Ministries Making a Difference
Joni and Friends, NRB members, Permian Oil Basin and Energy Ministry, Honor Flights Twin Cities
Joni and Friends last week announced on its podcast a new ministry initiative called Joni’s House. Joni’s House will include neighborhood centers set up in developing nations to provide care and help for people with disabilities. The centers will be “hubs for our Wheels for the World outreach, wheelchair repair, medical help, food distribution, micro enterprise. That is, job skills training.” The centers will partner with local churches and hospitals. The idea was birthed out of the pandemic as the challenges of COVID-19 exasperated already-difficult circumstances for people with disabilities—and as the ministry’s founder, Joni Eareckson Tada, endured (and overcame) a bout with COVID-19 herself. Eareckson Tada called Joni’s House her “legacy.”
Members of the National Religious Broadcasters (NRB) have been responding to ongoing needs wrought by the winter storms that ravaged Texas this month. Samaritan’s Purse, Convoy of Hope, Operation Blessing, and Somebody Cares have teams on site distributing bottled water, cleaning supplies, hand sanitizers, blankets, as well as helping deal with the aftermath of busted pipes, downed trees, and water damage. Single-digit temperatures and unprecedented snowfall left millions without power and clean water. More than 80 people died throughout the Deep South, about half of them in Texas, according to WORLD.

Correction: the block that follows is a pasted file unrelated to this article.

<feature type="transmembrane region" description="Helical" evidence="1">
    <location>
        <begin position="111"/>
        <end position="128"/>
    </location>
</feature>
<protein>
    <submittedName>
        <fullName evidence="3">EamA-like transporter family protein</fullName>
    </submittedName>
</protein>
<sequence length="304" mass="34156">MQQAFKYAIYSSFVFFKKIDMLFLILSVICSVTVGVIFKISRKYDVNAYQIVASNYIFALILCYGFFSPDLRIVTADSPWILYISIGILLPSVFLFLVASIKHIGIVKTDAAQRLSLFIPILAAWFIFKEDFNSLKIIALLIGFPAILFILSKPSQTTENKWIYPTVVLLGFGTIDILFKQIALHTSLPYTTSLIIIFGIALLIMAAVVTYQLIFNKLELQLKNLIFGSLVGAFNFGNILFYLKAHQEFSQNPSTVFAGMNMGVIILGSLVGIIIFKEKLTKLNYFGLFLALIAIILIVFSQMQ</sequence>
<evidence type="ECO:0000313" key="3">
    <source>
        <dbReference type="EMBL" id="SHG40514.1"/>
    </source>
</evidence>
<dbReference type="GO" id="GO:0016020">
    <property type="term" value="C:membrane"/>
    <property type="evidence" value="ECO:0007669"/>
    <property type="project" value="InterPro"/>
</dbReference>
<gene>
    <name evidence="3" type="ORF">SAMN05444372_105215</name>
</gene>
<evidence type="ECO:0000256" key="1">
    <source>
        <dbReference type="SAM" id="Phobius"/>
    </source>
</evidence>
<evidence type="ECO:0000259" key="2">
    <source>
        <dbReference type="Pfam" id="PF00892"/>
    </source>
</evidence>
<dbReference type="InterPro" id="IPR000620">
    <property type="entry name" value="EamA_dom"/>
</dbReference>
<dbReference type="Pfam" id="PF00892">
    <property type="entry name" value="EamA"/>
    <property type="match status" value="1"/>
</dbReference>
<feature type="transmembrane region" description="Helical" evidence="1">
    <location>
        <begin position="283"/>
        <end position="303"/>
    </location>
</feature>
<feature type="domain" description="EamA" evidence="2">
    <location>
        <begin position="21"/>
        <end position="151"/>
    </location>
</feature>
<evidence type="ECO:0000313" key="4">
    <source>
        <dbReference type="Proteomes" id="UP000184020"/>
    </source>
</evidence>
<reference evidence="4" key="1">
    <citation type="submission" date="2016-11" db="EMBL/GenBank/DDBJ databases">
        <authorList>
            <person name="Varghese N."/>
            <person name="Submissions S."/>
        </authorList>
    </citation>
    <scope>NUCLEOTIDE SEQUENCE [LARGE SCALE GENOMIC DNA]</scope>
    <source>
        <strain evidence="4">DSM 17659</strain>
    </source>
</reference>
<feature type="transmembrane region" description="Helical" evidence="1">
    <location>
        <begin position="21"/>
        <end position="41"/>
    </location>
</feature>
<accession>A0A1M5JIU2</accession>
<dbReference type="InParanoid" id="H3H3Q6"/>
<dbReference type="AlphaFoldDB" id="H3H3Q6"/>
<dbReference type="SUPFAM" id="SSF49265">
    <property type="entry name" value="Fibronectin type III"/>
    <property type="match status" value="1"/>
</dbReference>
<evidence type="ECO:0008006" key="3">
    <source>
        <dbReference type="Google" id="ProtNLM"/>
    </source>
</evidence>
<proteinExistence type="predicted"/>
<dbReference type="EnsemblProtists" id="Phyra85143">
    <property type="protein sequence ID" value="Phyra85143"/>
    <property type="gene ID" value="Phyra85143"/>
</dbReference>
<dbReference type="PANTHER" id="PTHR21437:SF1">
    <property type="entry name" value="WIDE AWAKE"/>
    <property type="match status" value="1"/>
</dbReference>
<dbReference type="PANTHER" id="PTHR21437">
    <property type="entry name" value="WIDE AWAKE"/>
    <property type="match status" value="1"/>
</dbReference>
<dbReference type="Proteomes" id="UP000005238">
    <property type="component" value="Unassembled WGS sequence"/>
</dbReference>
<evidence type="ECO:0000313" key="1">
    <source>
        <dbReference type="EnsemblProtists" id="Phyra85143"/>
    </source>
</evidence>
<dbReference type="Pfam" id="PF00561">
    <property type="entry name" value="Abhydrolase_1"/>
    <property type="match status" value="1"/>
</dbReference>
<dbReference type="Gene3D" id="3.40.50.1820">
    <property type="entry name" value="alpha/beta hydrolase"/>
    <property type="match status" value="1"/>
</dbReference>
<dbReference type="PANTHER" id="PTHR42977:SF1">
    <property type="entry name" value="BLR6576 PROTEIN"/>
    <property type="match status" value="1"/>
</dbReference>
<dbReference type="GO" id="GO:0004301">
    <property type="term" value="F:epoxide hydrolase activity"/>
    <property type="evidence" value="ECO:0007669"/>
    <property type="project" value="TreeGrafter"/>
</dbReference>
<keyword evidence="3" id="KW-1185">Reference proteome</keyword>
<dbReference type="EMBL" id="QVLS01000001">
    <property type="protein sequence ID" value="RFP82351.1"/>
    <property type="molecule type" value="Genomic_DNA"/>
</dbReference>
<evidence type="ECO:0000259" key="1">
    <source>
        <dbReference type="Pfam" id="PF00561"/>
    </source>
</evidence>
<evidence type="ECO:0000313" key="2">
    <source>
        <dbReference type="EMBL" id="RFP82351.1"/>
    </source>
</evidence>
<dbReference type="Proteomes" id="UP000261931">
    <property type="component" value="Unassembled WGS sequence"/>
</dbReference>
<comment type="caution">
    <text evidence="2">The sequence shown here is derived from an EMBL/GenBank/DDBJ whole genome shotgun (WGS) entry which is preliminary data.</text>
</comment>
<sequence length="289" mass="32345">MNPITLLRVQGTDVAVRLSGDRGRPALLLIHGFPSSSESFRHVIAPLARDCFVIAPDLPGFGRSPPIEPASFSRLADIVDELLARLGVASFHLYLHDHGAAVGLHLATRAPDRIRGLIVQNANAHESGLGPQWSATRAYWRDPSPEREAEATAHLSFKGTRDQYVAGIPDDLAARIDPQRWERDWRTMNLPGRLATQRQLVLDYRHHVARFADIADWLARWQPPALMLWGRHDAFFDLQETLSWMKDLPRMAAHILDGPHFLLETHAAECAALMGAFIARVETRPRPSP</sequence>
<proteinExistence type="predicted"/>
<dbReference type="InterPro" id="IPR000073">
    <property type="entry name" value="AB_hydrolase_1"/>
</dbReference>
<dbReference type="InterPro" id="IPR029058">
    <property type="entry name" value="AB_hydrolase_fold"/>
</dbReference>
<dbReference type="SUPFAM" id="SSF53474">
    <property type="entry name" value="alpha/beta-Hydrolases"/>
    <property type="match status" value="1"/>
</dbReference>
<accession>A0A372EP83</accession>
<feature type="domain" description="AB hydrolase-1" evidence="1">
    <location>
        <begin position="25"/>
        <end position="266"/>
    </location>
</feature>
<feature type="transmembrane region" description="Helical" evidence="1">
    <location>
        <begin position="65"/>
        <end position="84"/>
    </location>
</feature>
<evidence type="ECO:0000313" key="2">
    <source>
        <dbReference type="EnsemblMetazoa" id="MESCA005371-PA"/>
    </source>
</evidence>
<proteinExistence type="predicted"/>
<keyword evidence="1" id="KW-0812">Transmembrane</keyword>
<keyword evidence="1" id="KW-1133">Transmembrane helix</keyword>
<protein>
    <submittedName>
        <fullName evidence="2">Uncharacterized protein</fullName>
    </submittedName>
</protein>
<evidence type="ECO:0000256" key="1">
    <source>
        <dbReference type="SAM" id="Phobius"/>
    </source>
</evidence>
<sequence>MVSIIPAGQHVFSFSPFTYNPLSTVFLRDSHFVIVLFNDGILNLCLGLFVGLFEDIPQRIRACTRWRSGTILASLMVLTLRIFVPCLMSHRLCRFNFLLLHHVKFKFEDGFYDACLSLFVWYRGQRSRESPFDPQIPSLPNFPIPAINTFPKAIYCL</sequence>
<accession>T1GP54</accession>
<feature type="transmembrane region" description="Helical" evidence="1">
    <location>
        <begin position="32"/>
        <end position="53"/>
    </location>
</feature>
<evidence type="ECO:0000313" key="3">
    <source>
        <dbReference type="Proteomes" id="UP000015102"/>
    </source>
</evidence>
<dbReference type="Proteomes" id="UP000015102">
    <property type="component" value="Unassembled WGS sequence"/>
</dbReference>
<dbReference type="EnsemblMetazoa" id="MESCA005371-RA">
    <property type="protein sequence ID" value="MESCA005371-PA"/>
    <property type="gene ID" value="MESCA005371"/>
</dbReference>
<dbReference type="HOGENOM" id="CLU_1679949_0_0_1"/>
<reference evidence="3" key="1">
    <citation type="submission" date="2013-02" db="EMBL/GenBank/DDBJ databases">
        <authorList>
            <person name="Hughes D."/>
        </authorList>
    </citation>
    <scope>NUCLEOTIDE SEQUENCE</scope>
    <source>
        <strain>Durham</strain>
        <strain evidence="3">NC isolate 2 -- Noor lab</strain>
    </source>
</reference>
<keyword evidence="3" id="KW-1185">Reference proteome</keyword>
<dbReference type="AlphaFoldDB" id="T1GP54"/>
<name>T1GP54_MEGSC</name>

Many ministries have had to adapt due to the health challenges and restrictions posed by the COVID-19 pandemic. The Permian Oil Basin and Energy Ministry, which started as a ministry to oil-field workers in rural West Texas in 2019, has expanded with the help of Nazarene Compassionate Ministries to provide boxes of food to families in need and set up mobile medical centers for workers without insurance and access to medical care.
Though not technically a religious organization, Honor Flights Twin Cities was started and is led by Christians Jerry and Jana Kyser in Minnesota. The nonprofit honors veterans of World War II and the Korean War by flying them to Washington D.C. free of charge to visit their memorials and remind them their sacrifices were not in vain. Jerry Kyser, a Vietnam veteran who struggled with PTSD and resentment, told WORLD the Honor Flights missions have given him purpose and been a healing experience. Honor Flights Twin Cities is one of more than 100 hubs for the national Honor Flights Network. COVID-19 has put Honor Flights on hold, but the organization hopes to resume services in summer 2021.
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